Humanizing Immigration: The Role of COVID-19
By: Muzaffar Chishti, Senior Fellow, Migration Policy Institute (MPI) and Director of MPI's office at NYU School of Law
Muzaffar Chishti was a panelist in Part 1 of Philanthropy New York's Humanizing Immigration Series. To listen to him and our other panelists, visit the Humanizing Immigration Recap page.
I had the good fortune of speaking at the Philanthropy New York conference on May 8, 2020, entitled “Humanizing Immigration.” The topic, picked long before COVID-19 changed the world, was spot on for the moment in which we live.
Nothing has “humanized” migration as the coronavirus crisis has.
Immigrants are among those on the frontlines of the pandemic response. They are also disproportionately suffering from the resulting economic hardship. And significant numbers have been excluded from the direct relief Congress authorized to soften the economic blow.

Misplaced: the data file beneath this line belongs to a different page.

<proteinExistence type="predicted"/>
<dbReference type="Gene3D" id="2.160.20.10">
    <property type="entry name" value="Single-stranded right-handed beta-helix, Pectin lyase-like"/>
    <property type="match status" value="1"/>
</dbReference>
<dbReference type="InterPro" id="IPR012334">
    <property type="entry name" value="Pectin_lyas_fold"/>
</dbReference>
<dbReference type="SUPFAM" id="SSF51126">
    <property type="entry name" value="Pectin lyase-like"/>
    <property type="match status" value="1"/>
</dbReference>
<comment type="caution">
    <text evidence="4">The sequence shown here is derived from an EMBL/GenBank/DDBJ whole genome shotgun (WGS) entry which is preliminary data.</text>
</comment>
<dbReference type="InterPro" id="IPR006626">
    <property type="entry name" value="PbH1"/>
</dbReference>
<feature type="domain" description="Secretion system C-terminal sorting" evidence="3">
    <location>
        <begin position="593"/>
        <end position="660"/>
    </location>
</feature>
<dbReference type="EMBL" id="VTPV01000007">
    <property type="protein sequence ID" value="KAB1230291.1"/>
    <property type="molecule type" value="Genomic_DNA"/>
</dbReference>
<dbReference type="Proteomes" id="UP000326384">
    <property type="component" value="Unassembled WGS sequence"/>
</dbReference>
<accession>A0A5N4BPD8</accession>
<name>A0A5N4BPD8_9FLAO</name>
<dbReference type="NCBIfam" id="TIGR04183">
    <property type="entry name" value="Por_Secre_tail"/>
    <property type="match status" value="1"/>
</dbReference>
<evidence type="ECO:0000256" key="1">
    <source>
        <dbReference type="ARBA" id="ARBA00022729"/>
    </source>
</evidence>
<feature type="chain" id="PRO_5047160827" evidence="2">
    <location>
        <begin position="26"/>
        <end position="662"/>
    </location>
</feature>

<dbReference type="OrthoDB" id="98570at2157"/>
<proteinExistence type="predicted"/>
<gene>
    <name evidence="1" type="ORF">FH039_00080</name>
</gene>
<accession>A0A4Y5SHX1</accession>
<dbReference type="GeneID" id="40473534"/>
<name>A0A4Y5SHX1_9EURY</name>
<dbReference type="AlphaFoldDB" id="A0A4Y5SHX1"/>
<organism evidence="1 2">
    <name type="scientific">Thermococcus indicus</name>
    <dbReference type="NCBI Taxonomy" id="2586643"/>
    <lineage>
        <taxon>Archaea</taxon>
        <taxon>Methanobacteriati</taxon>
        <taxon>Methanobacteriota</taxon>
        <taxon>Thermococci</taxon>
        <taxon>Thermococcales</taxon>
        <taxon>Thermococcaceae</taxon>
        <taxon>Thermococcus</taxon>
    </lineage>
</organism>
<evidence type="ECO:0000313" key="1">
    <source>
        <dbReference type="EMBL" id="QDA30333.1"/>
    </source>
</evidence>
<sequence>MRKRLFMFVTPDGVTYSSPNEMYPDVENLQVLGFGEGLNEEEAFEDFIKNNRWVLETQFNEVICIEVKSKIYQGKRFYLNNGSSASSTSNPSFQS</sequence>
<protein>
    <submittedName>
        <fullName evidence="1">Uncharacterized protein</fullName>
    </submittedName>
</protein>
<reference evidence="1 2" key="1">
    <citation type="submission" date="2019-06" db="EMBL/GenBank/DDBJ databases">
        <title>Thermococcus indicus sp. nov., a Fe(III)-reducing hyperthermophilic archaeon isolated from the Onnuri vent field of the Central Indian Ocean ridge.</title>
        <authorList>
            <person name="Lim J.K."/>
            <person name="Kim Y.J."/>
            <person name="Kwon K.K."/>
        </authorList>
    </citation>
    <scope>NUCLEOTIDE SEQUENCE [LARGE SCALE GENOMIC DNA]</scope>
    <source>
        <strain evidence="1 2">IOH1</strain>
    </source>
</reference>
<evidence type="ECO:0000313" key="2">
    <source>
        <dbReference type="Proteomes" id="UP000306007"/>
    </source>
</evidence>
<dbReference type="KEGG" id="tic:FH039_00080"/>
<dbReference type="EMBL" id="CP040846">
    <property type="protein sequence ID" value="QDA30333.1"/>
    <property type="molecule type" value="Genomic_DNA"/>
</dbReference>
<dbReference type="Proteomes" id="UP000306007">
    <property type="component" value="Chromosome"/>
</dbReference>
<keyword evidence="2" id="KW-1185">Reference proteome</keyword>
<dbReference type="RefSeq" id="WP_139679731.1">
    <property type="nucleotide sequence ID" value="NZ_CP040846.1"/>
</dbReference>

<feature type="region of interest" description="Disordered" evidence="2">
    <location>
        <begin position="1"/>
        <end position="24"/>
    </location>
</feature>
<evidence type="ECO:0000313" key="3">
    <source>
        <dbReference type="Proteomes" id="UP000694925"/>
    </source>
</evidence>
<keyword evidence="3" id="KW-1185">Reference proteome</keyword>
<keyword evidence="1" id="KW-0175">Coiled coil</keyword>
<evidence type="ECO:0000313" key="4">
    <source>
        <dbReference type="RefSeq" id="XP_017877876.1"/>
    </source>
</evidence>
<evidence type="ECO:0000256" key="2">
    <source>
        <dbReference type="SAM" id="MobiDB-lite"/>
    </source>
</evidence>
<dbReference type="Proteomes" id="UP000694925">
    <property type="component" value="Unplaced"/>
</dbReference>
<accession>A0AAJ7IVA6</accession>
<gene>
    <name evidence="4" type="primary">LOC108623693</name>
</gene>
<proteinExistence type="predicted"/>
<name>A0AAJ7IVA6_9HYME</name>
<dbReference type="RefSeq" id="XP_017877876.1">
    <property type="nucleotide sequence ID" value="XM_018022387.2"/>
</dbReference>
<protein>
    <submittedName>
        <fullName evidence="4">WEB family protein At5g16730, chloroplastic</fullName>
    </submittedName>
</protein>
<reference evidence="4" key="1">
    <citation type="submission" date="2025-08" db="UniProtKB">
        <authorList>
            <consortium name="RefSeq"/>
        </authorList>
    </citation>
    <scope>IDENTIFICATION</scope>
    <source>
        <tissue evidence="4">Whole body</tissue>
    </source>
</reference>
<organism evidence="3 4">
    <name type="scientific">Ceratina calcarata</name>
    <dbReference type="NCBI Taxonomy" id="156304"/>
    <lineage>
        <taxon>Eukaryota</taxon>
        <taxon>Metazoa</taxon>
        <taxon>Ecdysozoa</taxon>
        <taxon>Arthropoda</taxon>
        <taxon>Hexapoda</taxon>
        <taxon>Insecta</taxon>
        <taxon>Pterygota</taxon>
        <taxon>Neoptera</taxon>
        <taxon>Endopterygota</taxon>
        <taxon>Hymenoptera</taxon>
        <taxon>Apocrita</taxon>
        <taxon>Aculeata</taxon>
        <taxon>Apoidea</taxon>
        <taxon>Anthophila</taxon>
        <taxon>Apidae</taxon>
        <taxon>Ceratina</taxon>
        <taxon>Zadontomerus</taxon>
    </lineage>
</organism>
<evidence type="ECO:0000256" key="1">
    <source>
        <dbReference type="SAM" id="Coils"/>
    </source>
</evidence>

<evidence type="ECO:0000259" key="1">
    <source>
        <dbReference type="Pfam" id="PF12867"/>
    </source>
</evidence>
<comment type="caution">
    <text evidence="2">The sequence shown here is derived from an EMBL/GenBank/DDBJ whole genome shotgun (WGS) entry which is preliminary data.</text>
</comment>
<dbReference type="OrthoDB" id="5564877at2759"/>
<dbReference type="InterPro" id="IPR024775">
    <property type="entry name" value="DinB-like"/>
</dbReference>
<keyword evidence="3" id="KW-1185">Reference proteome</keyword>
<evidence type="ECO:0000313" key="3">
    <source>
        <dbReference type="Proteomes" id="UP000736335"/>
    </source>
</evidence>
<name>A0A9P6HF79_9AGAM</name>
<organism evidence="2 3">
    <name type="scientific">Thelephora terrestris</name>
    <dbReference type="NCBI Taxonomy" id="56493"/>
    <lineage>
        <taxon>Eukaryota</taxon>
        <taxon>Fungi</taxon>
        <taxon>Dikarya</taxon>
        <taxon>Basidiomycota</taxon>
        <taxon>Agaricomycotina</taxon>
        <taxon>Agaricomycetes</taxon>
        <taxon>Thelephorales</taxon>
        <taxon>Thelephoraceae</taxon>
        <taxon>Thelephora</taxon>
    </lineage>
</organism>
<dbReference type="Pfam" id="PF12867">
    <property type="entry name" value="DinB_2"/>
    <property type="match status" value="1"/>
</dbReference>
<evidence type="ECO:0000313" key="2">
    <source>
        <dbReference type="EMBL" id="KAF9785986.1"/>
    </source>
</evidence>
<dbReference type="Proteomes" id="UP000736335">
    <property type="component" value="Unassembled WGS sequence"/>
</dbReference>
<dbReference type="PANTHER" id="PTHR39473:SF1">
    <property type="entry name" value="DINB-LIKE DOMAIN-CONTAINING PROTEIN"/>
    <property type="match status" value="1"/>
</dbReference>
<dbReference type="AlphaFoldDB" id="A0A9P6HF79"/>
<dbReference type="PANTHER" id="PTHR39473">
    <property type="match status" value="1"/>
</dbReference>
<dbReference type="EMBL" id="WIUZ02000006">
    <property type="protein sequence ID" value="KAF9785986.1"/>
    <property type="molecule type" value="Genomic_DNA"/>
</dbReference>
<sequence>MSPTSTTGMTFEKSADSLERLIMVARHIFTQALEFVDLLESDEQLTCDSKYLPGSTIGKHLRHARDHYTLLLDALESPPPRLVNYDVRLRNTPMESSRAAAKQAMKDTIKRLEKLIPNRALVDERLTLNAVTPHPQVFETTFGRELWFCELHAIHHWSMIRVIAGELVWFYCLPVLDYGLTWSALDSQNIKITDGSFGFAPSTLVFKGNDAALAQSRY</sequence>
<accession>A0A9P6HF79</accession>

Immigrants make up outsize shares both of essential, frontline workers and those in the hardest-hit industries. Six million immigrants are working in frontline occupations such as health care, food production, and transportation. Another 6 million work in industries such as food services and hospitality that have been devastated. Job loss in these industries affects not only these individuals and their U.S.-based families but also those in their home countries who rely on regular remittances.
Beyond the economic hardship, immigrants—along with Black Americans—also are disproportionately falling victim to the virus, with many lacking access to health care. Meatpacking plants, which often employ large numbers of immigrants and refugees, have become outbreak hotspots. Migration Policy Institute (MPI) analysis reveals that 14 of the 20 U.S. counties with the most cases per capita as of early May have higher concentrations of noncitizens than the national average. Six of these counties are in the New York City area, the U.S. epicenter of the virus.